Both the Truth Commission and the Joint Group identified weaknesses in the judiciary and recommended solutions, the most dramatic being the replacement of all the magistrates on the Supreme Court. This recommendation was fulfilled in 1994 when an entirely new court was elected. The process of replacing incompetent judges in the lower courts, and of strengthening the attorney generals' and public defender's offices, has moved more slowly. The government continues to work in all of these areas with the help of international donors, including the United States. Action on peace-accord driven constitutional reforms designed to improve the administration of justice was largely completed in 1996 with legislative approval of several amendments and the revision of the Criminal Procedure Code--with broad political consensus.
Today, the Constitution provides for an independent judiciary, and the Government generally respects this provision in practice. However, the judiciary suffers from inefficiency and corruption.
The court structure has four levels: justices of the peace, trial courts, appellate courts, and the Supreme Court. The Supreme Court selects justices of the peace, trial judges, and appellate judges from a list of nominees proposed by the National Judicial Council (CNJ). The CNJ is an independent body provided for in the Constitution to nominate, train, and evaluate justices. The Legislative Assembly elects, by a two-thirds majority, Supreme Court magistrates from a list provided by the CNJ and the National Association of Lawyers. Magistrates serve for periods of 3, 6, or 9 years and may be reelected. There are separate court systems for family matters and juvenile offenders; they stress conciliation as an alternative to adjudication. The system also has criminal sentencing courts and penitentiary oversight courts. The former determine sentences for persons found guilty by trial courts, and the latter monitor the implementation of sentences. (For cases that entered the judicial system before the penal code reforms of 1998, the trial court remains responsible for establishing sentences.) Through its Department of Judicial Investigation, the Supreme Court regularly receives and investigates public complaints about judicial performance. This department also reviews the findings and recommendations of the CNJ, which evaluates justices on an ongoing basis. The Supreme Court imposes penalties when warranted.
Judges, not juries, decide most cases. Juries are used in a particular phase of the prosecution. Most cases start with a preliminary hearing by a justice of the peace court, and then proceed to the trial court, which determines whether or not a jury should hear the case. After the jury's determination of innocence or guilt, a judge decides the sentence. Almost all cases such as homicide, kidnaping, fraud, environment, drugs, or issues involving private property go to juries. Only a few categories of cases do not go to juries, such as petty theft, crimes of honor (e.g. libel), public security crimes against the state (e.g. terrorism), carrying illegal weapons, selling abortants illegally, or battery which causes less than 10 days of disability. A jury verdict cannot be appealed. However, the defendant may appeal the sentence to the Supreme Court for reduction. A jury verdict may be overturned by a mistrial determination that there were serious problems with jury panel selection or errors in the trial procedure. A judge's verdict may be appealed.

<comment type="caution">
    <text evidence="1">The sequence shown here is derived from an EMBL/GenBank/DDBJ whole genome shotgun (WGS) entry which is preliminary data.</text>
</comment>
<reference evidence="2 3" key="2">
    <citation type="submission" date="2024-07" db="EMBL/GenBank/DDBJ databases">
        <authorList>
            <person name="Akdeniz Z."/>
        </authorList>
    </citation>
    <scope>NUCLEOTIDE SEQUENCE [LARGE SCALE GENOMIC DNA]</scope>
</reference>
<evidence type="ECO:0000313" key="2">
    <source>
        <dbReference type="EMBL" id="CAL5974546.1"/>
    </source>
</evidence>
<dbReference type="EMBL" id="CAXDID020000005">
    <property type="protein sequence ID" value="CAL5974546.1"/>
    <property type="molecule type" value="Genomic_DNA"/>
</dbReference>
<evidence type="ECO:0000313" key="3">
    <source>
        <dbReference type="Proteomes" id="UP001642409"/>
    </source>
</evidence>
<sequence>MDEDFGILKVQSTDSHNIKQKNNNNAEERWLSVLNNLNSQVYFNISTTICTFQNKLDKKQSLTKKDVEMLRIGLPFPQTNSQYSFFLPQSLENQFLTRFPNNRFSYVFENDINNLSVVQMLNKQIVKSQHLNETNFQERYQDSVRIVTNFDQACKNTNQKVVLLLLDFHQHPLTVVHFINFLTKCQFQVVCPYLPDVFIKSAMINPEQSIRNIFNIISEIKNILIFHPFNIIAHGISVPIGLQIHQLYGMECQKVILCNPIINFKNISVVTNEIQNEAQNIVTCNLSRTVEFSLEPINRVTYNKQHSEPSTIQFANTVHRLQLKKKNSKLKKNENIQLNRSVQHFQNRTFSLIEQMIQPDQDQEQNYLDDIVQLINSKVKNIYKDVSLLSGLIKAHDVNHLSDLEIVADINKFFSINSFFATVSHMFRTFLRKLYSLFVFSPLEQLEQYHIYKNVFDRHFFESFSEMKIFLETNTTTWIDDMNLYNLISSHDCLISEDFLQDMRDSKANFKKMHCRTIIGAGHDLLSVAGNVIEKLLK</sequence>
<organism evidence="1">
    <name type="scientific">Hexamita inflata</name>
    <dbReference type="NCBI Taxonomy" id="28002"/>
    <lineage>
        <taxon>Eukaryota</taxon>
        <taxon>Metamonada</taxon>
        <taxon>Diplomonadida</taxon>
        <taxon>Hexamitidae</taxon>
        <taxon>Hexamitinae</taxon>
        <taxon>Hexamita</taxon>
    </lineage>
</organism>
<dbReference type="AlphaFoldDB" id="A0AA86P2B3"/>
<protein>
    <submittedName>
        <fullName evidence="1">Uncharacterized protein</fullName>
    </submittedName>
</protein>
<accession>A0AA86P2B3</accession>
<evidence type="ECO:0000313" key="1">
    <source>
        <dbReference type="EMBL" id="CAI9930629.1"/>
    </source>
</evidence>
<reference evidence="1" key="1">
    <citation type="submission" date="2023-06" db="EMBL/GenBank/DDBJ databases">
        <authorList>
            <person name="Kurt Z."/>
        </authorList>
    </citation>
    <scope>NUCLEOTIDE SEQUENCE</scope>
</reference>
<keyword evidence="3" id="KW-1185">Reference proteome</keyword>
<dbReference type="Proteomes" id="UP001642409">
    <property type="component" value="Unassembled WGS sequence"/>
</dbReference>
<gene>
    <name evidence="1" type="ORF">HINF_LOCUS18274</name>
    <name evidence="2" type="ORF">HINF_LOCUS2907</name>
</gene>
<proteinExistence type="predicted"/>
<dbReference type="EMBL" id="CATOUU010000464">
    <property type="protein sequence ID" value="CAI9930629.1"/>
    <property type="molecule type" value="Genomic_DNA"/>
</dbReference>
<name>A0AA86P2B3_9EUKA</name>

The Juvenile Legal Code requires that minors under the age of 18 be tried only in juvenile courts, limits sentences for minors to a maximum of 7 years, and includes alternatives to incarceration for minors.
The Constitution provides for the presumption of innocence, protection from self-incrimination, legal counsel, freedom from coercion, and compensation for damages due to judicial error. Defendants also have the right to be present in court. These rights were not always respected fully in practice. The Constitution and law require the Government to provide legal counsel for the indigent; however, this requirement was not always implemented in practice.
Impunity from the country's civil and criminal laws has continued, especially for persons who were politically, economically, or institutionally well connected. Corruption in the judicial system and the Attorney General's office contributed to impunity.
For example, the Attorney General's office and police made no progress in bringing to justice the perpetrators of the 1999 rape and murder of 9-year old Katya Miranda. Human rights groups charged the investigation was flawed criminally, and the prosecution was inadequate to ensure due process.
In October 2001, an appeals court overturned a 2000 decision that directors of the Salvadoran Soccer Federation could not be prosecuted for the disappearance of funds from its coffers because the institution was private. The appeals court determined that the trial should move to the next phase. Two board members, Juan Sigfrido Torres Polanco and Fredy Orlando Vega, faced charges of embezzlement of public funds. The appeals court upheld the dismissal of charges against five other members of the board of directors.